Finally, of course, the Port Adelaide River and Barker Inlet is home to a resident population of dolphins. It is estimated that 20 to 30 dolphins are consistently seen in the Port Adelaide River and Barker Inlet area and over 300 more have been identified as visitors. Although dolphins are regularly seen all along the greater Adelaide metropolitan coast, Port Adelaide is one of the few places in the world where bottlenose dolphins appear to live in such close proximity to a major city and its associated activities.
The intent of the Adelaide Dolphin Sanctuary Bill 2004 is not to create new regulatory requirements for the area. Rather, it is intended that the Bill will provide focus and specific purpose for the enforcement of existing legislative requirements. Cooperation between State Government agencies, local councils, industries and community members will be the key to making the Adelaide Dolphin Sanctuary a success.
Land tenure within the Sanctuary will not be altered. Existing tenures and uses such as mining leases, parks, and harbour and sea bed management will not be affected. The Sanctuary Minister will be responsible for the coordination of activities, but will not take on the responsibility of ownership of land or the seabed.
Seven strategies for implementation
Seven key strategies will underpin the implementation of this legislation.
First, the Bill specifies clear objects and objectives to ensure that the goals of the Act can be transparently understood and achieved.
Second, 11 existing Acts fundamental to activities in the Port Adelaide River and Barker Inlet environment are proposed for amendment. These amendments will require the respective Acts to have regard to or seek to further the objects and objectives of the Adelaide Dolphin Sanctuary when making decisions about activities which will impact on the Sanctuary. The Ministers responsible for the administration of these Acts will be required to undertake appropriate degrees of consultation with the Sanctuary Minister when administering these relevant operations.
The Acts proposed for amendment are:
the Aquaculture Act 2001
the Coast Protection Act 1972
the Development Act 1993
the Environment Protection Act 1993
the Fisheries Act 1982
the Harbors and Navigation Act 1993
the Historic Shipwrecks Act 1981
the Mining Act 1971
the National Parks and Wildlife Act 1972
the Native Vegetation Act 1991
the Petroleum Act 2000.
Third, the Bill proposes two avenues for planning clarity and accountability. A Management Plan will be required within a year of proclamation of this measure. The Plan will establish priorities for Government actions and detail targets of activity for agencies. This Plan will be supported by an annual implementation program which will be a part of the Sanctuary Minister's annual report to Parliament. Both of these planning mechanisms will ensure that Sanctuary planning is accessible and accountable to members of the wider community.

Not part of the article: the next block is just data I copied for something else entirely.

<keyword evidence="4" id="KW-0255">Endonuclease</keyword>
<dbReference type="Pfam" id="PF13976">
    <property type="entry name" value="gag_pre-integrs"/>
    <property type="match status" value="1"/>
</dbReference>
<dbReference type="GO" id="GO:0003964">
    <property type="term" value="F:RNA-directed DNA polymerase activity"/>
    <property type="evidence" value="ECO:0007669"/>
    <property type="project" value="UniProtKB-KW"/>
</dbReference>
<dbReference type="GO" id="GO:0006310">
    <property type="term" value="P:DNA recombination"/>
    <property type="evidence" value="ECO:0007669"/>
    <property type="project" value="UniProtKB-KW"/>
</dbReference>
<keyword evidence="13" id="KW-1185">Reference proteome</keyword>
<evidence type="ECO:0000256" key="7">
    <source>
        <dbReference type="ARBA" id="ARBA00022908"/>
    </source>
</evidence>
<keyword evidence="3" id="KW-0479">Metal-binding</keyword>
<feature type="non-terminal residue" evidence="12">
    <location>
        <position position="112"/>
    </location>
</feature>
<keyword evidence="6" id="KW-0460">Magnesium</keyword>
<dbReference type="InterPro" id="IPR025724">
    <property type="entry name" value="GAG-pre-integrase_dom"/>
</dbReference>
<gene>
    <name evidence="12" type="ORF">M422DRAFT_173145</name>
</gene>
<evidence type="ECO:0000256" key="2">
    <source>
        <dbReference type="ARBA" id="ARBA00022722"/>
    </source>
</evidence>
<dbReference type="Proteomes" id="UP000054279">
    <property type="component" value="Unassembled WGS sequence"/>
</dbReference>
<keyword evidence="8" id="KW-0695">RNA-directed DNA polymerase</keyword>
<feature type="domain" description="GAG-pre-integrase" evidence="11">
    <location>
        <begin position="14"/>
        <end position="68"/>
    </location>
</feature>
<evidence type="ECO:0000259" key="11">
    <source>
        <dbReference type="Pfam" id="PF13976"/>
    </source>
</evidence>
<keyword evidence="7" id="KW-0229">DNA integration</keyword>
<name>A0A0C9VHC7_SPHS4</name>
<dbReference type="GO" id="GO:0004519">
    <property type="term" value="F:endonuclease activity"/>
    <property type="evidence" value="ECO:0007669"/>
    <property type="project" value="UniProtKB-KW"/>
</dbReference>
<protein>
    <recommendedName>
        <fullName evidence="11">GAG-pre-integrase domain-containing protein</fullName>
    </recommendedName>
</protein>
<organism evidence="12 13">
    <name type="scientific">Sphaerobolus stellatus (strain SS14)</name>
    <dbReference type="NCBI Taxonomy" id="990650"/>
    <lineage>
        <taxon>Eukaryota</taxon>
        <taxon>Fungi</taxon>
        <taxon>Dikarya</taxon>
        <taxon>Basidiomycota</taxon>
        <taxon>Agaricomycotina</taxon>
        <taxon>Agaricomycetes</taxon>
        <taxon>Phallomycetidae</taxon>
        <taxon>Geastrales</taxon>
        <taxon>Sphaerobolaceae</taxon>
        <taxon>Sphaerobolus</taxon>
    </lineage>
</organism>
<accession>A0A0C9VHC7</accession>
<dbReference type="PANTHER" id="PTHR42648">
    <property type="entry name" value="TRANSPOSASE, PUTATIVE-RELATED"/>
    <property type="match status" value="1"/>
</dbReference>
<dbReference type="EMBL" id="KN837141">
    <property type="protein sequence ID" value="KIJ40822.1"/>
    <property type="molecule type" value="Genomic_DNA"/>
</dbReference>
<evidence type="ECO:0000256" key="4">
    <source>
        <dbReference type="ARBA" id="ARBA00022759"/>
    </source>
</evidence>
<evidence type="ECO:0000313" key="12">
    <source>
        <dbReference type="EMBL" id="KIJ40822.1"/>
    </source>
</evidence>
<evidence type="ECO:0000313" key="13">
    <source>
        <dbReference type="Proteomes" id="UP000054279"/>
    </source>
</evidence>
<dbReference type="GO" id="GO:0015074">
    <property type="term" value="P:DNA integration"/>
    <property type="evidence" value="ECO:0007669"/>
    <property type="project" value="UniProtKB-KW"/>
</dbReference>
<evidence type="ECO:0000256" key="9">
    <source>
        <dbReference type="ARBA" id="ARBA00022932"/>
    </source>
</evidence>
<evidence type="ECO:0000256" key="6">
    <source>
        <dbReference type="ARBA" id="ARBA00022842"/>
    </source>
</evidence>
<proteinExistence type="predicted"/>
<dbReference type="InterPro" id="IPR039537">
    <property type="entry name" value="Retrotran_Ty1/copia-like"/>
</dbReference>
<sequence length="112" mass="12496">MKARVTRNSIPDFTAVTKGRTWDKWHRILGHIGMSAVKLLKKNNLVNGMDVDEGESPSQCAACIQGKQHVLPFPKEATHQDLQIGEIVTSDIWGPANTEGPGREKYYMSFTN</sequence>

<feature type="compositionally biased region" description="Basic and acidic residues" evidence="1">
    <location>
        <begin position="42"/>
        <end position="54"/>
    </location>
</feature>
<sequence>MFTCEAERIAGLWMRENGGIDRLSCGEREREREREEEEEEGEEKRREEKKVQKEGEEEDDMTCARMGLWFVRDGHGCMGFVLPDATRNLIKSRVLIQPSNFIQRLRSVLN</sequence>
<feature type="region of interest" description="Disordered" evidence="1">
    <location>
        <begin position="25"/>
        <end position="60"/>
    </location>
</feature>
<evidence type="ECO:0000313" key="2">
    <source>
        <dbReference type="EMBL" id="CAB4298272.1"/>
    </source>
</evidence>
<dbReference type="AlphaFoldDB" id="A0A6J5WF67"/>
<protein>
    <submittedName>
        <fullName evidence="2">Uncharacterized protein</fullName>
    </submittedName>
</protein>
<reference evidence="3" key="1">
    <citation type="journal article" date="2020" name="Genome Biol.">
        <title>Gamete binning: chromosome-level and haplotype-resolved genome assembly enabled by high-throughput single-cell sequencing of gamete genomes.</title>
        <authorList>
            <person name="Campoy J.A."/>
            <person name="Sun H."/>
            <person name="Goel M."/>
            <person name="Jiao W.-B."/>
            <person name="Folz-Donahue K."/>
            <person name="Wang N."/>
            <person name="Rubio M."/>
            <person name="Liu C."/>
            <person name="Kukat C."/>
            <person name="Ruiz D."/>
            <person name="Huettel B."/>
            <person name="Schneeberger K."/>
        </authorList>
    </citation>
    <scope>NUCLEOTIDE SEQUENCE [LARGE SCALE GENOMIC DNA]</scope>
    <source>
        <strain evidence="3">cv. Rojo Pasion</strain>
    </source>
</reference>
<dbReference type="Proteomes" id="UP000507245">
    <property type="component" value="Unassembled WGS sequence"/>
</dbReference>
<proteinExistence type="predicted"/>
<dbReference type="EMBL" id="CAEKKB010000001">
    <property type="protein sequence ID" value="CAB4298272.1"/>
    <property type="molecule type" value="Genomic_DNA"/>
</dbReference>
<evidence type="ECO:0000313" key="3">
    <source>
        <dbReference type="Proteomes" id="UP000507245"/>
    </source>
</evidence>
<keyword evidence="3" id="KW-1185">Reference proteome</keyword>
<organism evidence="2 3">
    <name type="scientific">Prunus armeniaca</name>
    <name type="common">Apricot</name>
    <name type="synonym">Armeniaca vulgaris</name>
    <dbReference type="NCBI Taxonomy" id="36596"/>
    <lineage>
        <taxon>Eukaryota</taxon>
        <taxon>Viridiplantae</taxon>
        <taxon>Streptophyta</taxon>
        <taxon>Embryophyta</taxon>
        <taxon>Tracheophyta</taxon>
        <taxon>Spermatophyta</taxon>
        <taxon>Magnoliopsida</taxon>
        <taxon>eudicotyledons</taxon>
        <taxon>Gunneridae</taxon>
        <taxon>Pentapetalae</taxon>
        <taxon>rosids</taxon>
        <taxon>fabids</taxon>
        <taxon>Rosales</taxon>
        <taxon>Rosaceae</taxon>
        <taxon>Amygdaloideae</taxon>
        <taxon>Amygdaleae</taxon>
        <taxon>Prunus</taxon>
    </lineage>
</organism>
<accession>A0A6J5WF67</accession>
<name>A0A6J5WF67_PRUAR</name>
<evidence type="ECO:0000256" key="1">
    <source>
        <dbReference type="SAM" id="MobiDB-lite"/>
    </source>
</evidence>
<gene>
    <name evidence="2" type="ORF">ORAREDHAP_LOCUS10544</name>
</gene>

The fourth strategy of the Bill is to establish an Advisory Board to provide the Sanctuary Minister with expert advice on the implementation and assessment of these plans.
The fifth strategy provides for the establishment of a fund to receive monies to assist the Minister for the Sanctuary to further the objects and objectives of the legislation.
The sixth strategy is to create a general duty of care as a safety net to catch any activities harmful to dolphins or their habitat that may not be covered by existing legislation. The amendments to the Fisheries Act 1982 and the National Parks and Wildlife Act 1972 will provide still more protection for the physical well being of the dolphins.
Finally, the Bill will require the Sanctuary Minister to work broadly within the community to recognise and respect existing users of this environment, while utilising the community's strong commitment and interest in dolphins to educate and promote the protection of these animals and their habitat.
Specific features of the Bill
Integration of Government agencies' actions
Integration of the administration of the range of Acts relevant to the area is essential for successful management of the Sanctuary. The Bill recognises the significance of this integration and addresses it in clause 6(2) (Act binds the Crown) clause 9 (Administration of the Act to achieve objects and objectives), clause 25(d) (Functions and powers of Minister) and in the amendments to the related Acts.
Objects and objectives (clauses 7 and 8)
The objects and objectives are fundamental to the functioning of this legislation. Through amendments to the relevant Acts, they are the principal means of making the administration of all these Acts consistent. They also define the aims for the Sanctuary and provide a base on which to measure performance.